John Rabe Host, Off-Ramp
John Rabe is the creator and host of Off-Ramp, KPCC's weekend news and arts magazine program, which has been named "best local public affairs show" by two national journalism associations.
Prior to his time on Off-Ramp, Rabe was KPCC's host for "All Things Considered" and the station's housing & healthcare reporter, for which he garnered many awards – including several Golden Mikes.
Rabe began his career as a commercial DJ in high school in Sault Ste. Marie, Michigan, then found his niche as reporter and anchor at WKAR, Michigan State University's public radio station, where he earned his BA in English.
Rabe has also worked in public radio in South Florida, at WHYY in Philadelphia, and Minnesota Public Radio. He came to KPCC in 2000. Off-Ramp debuted in 2006.
He lives with his husband and Irish terriers in the foothills of Mt Washington, north of downtown LA.
Stories by John Rabe
Off-Ramp calls on listeners to rename P-22, Southern California's most famous mountain lion.
This weekend marks the opening of "1915," a new movie about the genocide co-directed by Garin Hovannisian. His family connections to the tragedy run deep.
Monday was Opening Day at Dodgers Stadium and Roz Wyman was there, as she has been every single year since she helped bring the team to Los Angeles in 1958.
John Rabe talks with Richard Montoya of Culture Clash about Chavez Ravine, the lost neighborhood, memory, and the Dodgers.
From his Cordoba penny loafers, to his matching tie and handkerchief, Mike Brito - who discovered Fernando Valenzuela and Yasiel Puig -- is an antidote to Zubaz America.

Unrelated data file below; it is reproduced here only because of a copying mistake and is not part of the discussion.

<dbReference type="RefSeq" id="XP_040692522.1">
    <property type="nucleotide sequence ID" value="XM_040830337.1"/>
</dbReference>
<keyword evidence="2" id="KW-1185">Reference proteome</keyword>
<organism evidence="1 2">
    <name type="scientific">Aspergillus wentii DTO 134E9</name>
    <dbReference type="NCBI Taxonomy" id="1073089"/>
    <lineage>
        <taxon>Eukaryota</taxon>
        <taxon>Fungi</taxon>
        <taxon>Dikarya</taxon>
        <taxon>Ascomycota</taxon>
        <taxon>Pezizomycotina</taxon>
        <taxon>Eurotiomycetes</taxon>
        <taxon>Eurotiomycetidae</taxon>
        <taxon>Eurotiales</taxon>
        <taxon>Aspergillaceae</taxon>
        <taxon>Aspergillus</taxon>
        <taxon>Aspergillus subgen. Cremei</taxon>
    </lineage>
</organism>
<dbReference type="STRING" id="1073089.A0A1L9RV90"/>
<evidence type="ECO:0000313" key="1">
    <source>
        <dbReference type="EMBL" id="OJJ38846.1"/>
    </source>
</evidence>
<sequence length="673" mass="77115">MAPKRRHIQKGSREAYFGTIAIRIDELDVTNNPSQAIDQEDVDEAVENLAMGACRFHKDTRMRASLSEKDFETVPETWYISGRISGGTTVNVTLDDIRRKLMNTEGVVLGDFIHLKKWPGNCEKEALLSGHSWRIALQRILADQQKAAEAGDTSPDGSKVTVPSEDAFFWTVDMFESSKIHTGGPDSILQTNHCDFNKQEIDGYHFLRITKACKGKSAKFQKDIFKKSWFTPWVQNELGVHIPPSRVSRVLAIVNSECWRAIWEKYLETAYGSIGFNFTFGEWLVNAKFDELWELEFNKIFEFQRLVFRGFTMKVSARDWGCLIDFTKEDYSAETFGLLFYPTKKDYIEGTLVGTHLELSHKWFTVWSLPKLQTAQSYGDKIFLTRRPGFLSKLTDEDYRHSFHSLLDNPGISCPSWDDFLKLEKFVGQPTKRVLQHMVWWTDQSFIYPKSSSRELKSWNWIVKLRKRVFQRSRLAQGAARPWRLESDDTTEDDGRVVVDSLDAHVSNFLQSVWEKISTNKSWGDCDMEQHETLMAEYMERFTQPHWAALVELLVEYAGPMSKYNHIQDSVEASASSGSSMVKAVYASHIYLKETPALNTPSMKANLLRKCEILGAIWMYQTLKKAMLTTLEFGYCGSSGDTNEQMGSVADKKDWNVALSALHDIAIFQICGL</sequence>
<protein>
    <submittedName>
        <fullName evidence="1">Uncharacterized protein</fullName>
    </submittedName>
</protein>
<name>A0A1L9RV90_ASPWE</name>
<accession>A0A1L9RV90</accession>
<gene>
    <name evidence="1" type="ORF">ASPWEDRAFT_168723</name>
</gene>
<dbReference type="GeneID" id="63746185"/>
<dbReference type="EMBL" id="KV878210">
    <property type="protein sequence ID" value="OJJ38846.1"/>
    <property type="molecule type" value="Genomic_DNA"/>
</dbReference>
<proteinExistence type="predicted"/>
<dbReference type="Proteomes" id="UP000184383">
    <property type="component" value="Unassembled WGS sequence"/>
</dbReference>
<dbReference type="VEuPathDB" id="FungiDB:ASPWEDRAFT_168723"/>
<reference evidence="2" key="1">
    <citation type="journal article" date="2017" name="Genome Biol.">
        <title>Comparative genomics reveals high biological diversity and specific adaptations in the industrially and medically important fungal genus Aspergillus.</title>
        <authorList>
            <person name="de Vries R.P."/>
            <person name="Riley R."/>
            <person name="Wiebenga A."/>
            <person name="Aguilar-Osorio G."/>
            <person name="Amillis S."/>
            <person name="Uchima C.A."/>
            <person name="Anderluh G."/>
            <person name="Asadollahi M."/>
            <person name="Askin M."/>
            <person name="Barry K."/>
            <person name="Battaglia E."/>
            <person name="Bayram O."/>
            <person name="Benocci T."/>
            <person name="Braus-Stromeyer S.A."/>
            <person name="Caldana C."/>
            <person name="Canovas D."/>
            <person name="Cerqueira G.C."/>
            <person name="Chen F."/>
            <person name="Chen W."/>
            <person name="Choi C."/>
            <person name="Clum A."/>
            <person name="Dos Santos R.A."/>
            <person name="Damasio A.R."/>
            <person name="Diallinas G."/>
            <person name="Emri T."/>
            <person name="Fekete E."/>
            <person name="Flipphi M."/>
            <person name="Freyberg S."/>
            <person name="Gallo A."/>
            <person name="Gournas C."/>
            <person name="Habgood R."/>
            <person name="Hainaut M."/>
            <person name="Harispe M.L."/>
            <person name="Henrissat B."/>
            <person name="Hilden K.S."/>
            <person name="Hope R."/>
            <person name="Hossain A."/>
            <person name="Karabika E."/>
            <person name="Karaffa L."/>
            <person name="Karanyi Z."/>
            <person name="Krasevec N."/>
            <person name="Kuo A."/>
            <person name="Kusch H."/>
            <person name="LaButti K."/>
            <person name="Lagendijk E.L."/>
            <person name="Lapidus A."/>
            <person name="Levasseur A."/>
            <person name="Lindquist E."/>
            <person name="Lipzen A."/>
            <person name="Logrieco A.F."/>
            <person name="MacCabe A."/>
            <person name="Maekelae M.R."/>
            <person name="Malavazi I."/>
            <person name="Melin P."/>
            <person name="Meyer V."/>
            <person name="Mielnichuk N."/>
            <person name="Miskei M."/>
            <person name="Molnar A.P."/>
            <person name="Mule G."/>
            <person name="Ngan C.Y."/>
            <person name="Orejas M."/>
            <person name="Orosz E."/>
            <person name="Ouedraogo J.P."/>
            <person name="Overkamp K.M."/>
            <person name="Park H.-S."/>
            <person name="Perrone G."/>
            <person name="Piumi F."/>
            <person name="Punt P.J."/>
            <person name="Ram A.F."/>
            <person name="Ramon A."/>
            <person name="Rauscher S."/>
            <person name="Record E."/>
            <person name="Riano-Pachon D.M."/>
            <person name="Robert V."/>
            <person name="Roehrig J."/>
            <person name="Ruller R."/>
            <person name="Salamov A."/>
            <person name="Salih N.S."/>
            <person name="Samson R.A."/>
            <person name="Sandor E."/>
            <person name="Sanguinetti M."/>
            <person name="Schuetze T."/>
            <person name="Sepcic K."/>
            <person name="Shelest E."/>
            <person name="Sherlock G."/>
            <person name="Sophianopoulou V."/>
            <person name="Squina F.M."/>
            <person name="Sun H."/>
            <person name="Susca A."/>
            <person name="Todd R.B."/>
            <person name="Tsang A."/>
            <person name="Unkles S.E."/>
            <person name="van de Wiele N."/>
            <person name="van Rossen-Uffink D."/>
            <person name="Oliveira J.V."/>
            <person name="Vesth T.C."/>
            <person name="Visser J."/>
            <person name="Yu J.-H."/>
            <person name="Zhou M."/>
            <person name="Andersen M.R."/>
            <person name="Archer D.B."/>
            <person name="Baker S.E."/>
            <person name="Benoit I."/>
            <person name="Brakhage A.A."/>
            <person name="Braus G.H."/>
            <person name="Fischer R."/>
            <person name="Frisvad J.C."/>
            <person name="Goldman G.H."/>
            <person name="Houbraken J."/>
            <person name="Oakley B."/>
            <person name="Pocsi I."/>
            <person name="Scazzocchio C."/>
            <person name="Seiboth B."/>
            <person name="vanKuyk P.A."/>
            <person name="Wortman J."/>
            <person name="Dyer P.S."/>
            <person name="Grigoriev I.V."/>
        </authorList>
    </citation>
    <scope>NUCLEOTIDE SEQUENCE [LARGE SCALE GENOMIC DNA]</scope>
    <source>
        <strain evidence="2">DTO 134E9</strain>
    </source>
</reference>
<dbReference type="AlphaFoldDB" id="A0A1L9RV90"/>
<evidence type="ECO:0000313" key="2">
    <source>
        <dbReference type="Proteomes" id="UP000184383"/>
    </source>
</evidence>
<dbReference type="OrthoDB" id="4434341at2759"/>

Todd Leitz, who for a dozen years was a regular on Am news stations in LA, is now the Dodgers PA announcer.
If L.A. is primarily a melting pot of religions, cultures and ethnicities, new Dodgers GM Farhan Zaidi is as L.A. as you can get.
To kick off the Egyptian Theatre's Film Noir festival, John Rabe talks Stephen Bogart, with the son of Noir royalty.
Kahlil Joseph's "Double Conscience" and Sturtevant's "Double Trouble" ask big questions at MOCA in Downtown LA.
If you have elderly parents who own a home, there's one word that strikes fear in your heart: probate.
Maya Sugarman didn't even pick her alma mater, UCLA, to win. When they beat SMU, her colleague was there to catch the reaction.
William Pope.L's "Trinket" — at MOCA's Geffen Contemporary — is just a flag in the wind, but it's also so much more.
In a richer city, maybe the historic, pristine Woolworth's would have been torn down or irretrievably modernized. Not in Bakersfield.
Photographer Gary Leonard gives a free talk at the LA Public Library Saturday about the punk era, "punktuated" with archival and brand new photos of the musicians and the scene.
Fourteen-year-old Destiny Rodriguez, an 8th grader from South Gate, plans to be a mechanical engineer, someone who will "innovate the future."